But this is not Christianity. For Christianity affirms, "He suffered under Pontius Pilate, was crucified, dead, and buried, He descended into hell, and the third day He rose again from the dead." There is no separation between the great truths of the Gospel and the prosaic truths of history, between the massive miracle of Jesus risen and the all-too-human, bureaucratic hand-washing of a harassed Roman official two thousand years ago.

Some writers are offended by the "physicality" of the resurrection accounts and attribute them to later additions. But there is nothing in the accounts themselves that suggests that. Indeed, the confidence of Peter on the day of Pentecost is best explained by precisely such physically grounded appearances as those recounted in the gospels--a resurrected Lord who eats and even cooks on a fire of coals for others to eat, who is tangible and invites his disciples to touch him and who, says the first chapter of Acts, shows himself to them repeatedly over forty days by many infallible proofs.

John 21, one of the longest accounts of Jesus' interactions with his disciples after his resurrection, throws in the irrelevant detail that the disciples caught 153 fish that morning. Attempts to give this detail heavy theological or allegorical meaning are laughable. The detail is there because that's how fishermen think. In this particular case, John was also struck by the fact that the net didn't break.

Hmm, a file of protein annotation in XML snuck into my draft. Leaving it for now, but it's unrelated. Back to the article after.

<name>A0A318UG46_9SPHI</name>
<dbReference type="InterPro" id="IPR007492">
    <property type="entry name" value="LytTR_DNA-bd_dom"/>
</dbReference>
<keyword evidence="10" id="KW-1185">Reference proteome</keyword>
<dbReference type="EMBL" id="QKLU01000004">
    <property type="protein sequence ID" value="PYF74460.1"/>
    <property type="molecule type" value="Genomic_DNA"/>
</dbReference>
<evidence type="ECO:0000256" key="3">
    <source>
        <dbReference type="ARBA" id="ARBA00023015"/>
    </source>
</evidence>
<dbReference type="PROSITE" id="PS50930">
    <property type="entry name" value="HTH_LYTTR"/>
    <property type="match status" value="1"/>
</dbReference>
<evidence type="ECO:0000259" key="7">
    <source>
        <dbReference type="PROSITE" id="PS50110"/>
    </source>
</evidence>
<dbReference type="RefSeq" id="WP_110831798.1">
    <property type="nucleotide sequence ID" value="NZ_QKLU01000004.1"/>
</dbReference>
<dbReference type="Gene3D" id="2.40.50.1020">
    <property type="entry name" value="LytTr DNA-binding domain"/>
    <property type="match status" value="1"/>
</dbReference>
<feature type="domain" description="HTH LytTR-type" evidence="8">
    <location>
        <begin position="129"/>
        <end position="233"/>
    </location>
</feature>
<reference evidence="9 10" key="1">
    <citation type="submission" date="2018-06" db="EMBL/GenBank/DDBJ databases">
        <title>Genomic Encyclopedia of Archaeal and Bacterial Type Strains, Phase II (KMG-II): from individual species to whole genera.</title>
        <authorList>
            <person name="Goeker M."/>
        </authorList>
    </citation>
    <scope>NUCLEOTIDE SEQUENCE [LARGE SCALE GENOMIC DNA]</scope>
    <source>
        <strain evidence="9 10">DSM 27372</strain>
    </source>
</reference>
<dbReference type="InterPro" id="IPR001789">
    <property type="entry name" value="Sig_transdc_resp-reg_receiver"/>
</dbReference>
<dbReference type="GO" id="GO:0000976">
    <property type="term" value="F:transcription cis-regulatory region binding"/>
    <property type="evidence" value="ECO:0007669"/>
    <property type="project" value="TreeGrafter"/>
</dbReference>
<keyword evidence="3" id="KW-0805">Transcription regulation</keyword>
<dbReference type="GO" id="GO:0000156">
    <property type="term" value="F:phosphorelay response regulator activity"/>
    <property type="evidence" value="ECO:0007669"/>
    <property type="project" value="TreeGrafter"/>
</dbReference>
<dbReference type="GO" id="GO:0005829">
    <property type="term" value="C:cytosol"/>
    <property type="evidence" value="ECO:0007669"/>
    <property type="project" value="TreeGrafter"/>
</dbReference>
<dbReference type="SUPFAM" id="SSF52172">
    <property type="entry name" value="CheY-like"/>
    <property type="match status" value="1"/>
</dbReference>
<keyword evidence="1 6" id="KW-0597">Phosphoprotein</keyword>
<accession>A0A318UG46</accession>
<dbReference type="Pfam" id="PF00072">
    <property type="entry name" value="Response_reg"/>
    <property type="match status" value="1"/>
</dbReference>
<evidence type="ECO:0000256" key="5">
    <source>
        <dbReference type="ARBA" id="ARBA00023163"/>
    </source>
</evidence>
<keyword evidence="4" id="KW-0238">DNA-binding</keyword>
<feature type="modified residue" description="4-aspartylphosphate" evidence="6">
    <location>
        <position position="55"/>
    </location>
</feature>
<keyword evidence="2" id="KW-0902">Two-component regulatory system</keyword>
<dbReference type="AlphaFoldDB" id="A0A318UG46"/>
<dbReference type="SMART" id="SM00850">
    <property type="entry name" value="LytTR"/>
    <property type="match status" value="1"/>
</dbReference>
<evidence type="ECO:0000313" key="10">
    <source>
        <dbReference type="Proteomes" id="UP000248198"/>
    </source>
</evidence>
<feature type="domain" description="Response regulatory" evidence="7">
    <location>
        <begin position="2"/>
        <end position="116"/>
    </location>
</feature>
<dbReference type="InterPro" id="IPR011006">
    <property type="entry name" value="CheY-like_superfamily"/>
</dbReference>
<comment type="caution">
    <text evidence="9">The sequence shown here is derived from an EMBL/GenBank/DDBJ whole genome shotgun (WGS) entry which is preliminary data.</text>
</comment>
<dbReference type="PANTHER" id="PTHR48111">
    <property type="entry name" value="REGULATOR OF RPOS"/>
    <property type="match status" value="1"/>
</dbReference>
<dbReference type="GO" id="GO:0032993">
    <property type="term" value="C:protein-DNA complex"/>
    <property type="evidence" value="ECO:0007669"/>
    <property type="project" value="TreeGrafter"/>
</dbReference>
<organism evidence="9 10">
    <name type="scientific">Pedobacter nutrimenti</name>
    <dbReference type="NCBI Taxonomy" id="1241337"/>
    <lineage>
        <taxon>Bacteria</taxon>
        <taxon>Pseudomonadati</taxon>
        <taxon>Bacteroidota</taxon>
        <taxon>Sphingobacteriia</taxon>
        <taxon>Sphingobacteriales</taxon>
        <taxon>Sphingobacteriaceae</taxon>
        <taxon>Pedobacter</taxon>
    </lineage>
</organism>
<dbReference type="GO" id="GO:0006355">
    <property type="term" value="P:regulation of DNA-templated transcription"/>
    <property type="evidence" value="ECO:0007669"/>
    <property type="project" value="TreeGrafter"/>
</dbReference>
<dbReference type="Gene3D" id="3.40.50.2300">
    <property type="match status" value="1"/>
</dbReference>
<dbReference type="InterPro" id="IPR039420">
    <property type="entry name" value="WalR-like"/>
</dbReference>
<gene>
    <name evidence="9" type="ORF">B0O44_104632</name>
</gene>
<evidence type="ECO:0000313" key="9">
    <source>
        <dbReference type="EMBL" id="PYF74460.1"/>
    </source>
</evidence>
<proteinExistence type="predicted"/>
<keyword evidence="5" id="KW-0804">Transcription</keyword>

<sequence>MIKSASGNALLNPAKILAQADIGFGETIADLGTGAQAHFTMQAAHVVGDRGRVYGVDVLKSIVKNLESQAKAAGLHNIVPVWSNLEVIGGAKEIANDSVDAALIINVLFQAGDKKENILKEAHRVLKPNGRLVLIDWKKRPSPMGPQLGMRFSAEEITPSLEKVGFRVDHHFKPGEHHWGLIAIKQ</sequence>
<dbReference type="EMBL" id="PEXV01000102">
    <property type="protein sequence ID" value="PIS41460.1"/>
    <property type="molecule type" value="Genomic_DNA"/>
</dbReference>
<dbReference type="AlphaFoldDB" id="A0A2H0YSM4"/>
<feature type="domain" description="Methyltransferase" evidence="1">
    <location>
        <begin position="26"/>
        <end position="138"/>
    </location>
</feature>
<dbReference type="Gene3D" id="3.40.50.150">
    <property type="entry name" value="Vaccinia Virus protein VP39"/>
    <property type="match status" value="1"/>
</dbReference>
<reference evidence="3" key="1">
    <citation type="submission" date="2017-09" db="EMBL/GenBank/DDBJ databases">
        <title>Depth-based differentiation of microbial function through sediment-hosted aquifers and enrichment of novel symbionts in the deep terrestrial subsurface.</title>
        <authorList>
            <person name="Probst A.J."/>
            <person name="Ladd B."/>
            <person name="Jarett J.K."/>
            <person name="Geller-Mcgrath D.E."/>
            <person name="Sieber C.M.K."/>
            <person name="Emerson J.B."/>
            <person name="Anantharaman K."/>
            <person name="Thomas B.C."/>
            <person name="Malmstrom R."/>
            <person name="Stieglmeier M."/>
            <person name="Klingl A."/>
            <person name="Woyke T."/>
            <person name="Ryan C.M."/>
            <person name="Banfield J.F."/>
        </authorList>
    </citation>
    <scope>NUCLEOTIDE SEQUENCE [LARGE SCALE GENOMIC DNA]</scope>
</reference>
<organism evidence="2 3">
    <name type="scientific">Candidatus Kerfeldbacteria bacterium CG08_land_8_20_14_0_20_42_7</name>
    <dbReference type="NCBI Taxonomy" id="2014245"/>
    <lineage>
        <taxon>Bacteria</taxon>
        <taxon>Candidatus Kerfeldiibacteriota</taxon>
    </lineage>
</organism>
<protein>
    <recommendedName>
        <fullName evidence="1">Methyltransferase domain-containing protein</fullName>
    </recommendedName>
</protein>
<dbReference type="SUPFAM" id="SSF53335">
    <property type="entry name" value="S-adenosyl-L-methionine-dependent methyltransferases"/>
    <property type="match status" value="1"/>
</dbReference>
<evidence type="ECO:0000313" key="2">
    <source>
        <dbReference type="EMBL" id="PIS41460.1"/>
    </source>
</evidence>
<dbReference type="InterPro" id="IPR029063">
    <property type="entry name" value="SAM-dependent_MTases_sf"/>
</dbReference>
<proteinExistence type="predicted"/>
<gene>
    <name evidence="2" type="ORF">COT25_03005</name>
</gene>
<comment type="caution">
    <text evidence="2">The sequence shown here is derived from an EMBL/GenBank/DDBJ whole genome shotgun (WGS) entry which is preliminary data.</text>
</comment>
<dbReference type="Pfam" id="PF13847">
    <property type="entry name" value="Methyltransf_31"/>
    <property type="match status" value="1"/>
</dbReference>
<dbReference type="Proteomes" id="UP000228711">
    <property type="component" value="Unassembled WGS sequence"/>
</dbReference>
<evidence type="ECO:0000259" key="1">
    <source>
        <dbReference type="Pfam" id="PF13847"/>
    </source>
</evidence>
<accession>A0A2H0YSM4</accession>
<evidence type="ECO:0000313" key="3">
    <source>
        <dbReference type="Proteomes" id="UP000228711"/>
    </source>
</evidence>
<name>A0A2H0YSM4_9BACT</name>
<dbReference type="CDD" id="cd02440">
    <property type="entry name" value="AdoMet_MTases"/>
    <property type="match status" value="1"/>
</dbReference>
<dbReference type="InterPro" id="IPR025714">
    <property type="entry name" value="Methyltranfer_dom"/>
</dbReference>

Here, in these truths, you can indeed rest, and upon them you can stake your lives, because they are not cloudy truths. Christianity has its mysticism and its mystics. Indeed, St. John may well have been one of them. Yet it is in John that we see most of all that mysticism and empirical hard-headedness are not at odds but rather go hand in hand. John who tells us, "He that feareth is not made perfect in love," which I, for one, feel is far beyond me, who tells us, "In the beginning was the Word, and the Word was with God, and the Word was God," is the same author who tells us that there were 153 fish and that the net didn't break, that the fire on which Jesus cooked was made of coals (not wood?), and, oh, by the way, the servant whose ear Peter cut off was named Malchus. John the mystic is John the man of detail, the man with something akin to a photographic memory, the man who remembers, when Judas opened the door and went out to betray the Lord, "And it was night."